Two regions are now seeing a marked increase in the number of patients: the North West of England, where the seven-day average is currently 246, the highest since April 24, and London, where the average is rising. at 253, the highest since May 19.
However, other regions have yet to experience a similar trend – and in all regions, the patient level is still far below that of the peak of Wave 2.
– Infection levels and case rate
The proportion of people testing positive for the coronavirus in England has increased in recent weeks.
About one in 560 people in private households in England had Covid-19 in the week to June 5 – up from one in 640 the week before, according to estimates released by the Office for National Statistics (ONS) on Friday.
This is the highest level since the week of April 10.
These numbers are still very low compared to the peak of the second wave in January; the latest estimate of one in 560 is 0.2% of the population, well below the 2.1% estimated at the start of the year.
But the downward trend in infections since January has reversed, with the latest figures continuing to show an increase, the ONS said.
The North West of England had the highest proportion of people of any part of England likely to test positive for the coronavirus in the week to June 5 – around one in 200 people.
South West England had the lowest estimate – about one in 1,920.
Meanwhile, the rate of new confirmed cases of Covid-19 in England is now at its highest level in more than three months.
A total of 67.0 cases per 100,000 people were recorded in the seven days to June 9 – the highest since March 2.
The rate reached 680.6 per 100,000 at the height of the second wave in early January.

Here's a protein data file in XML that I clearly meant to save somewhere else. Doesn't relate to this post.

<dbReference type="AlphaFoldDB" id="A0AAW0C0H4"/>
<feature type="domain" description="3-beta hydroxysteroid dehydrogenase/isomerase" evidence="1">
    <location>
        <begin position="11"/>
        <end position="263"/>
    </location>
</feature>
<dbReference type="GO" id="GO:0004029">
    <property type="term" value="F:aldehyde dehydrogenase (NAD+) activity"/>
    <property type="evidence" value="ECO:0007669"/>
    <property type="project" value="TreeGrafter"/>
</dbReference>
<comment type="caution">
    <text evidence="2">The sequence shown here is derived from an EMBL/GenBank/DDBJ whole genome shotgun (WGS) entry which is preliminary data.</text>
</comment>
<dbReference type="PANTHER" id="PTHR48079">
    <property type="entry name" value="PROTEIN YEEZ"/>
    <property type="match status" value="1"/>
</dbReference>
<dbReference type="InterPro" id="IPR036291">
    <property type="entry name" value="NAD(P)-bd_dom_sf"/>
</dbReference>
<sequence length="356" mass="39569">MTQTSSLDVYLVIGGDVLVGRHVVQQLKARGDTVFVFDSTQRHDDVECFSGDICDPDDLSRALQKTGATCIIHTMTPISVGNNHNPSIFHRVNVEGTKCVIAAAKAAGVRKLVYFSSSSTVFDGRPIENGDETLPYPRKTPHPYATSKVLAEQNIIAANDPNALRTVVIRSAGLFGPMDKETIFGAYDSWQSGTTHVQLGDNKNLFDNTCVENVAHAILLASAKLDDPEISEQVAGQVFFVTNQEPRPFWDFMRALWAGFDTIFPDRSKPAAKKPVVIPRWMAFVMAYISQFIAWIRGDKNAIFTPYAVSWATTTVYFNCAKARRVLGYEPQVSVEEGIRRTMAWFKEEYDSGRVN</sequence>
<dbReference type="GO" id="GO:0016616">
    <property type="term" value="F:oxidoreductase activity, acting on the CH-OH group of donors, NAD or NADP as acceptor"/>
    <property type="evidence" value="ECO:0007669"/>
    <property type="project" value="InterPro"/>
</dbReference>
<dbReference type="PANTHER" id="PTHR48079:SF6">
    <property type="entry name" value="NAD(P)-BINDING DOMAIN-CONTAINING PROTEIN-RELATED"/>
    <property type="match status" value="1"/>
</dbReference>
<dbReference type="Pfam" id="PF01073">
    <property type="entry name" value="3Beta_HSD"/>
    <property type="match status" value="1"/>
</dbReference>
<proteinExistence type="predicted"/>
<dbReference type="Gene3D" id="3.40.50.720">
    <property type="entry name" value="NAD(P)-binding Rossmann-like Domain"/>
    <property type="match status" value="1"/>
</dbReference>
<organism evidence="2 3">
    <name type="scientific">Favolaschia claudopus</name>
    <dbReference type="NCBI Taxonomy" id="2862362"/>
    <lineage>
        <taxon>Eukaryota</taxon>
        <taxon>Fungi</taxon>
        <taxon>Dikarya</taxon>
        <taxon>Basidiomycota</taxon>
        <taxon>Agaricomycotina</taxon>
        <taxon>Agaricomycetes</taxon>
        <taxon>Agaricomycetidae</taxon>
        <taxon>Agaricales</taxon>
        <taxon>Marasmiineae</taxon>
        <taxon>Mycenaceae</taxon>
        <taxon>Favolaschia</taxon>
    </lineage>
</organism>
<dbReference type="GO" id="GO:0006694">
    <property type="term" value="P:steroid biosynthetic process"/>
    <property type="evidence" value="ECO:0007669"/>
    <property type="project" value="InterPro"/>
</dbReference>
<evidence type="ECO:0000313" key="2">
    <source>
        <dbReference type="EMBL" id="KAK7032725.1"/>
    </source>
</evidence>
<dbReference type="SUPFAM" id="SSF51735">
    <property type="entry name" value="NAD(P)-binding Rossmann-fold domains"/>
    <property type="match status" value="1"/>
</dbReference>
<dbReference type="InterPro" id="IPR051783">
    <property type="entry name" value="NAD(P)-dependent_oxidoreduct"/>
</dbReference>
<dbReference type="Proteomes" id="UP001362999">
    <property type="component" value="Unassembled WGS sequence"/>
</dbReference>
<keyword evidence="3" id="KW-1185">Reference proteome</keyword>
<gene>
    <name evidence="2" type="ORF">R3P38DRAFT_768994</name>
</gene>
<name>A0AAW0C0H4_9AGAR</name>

Nine out of ten municipalities in England (90%) are currently experiencing a price increase.
This is the highest proportion since the start of the year.
The biggest increases are all in Lancashire, including Ribble Valley (weekdays from 197.1 to 448.4), Pendle (107.5 to 304.0) and Blackburn with Darwen, which continues to record the rate the highest in England (518.4 to 619.3).
However, other parts of the country are now registering strong increases.
These include Calderdale (54.9 to 120.1) and Leeds (63.5 to 127.6), both in West Yorkshire; Newcastle upon Tyne (50.2-107.3); and Wandsworth (52.5-108.0) and Tower Hamlets (40.3-92.1) in London.
The Delta variant of the coronavirus, which originated in India, is behind the increase in infections and case rates, and is now responsible for up to 96% of new cases of Covid-19, Public said on Friday Health England.
It is also believed to have a 60% increased risk of domestic transmission compared to the Alpha variant, first identified in Kent at the end of last year.
Growth rates of Delta cases are doubling in some areas in just four and a half days.
While this variant now represents the overwhelming majority of new cases of Covid-19, Public Health England said it was “encouraging” that the increase was “not yet accompanied by an equally large increase in hospitalizations” , adding that the vaccination program is continuing to reduce the impact of the variant among segments of the public where absorption of both doses is high.
Of 383 cases of the Delta variant in England up to June 7 that required an overnight stay in A&E, 251 (66%) were unvaccinated, 66 (17%) were more than 21 days after their first dose of vaccine, and 42 (11%) were more than 14 days after their second.
And of the 42 deaths in England as of June 7 of people who were confirmed to have the Delta variant of Covid-19 and who died within 28 days of testing positive, 23 were unvaccinated, seven were over 21 days after their first dose of vaccine, and 12 were over 14 days after their second dose.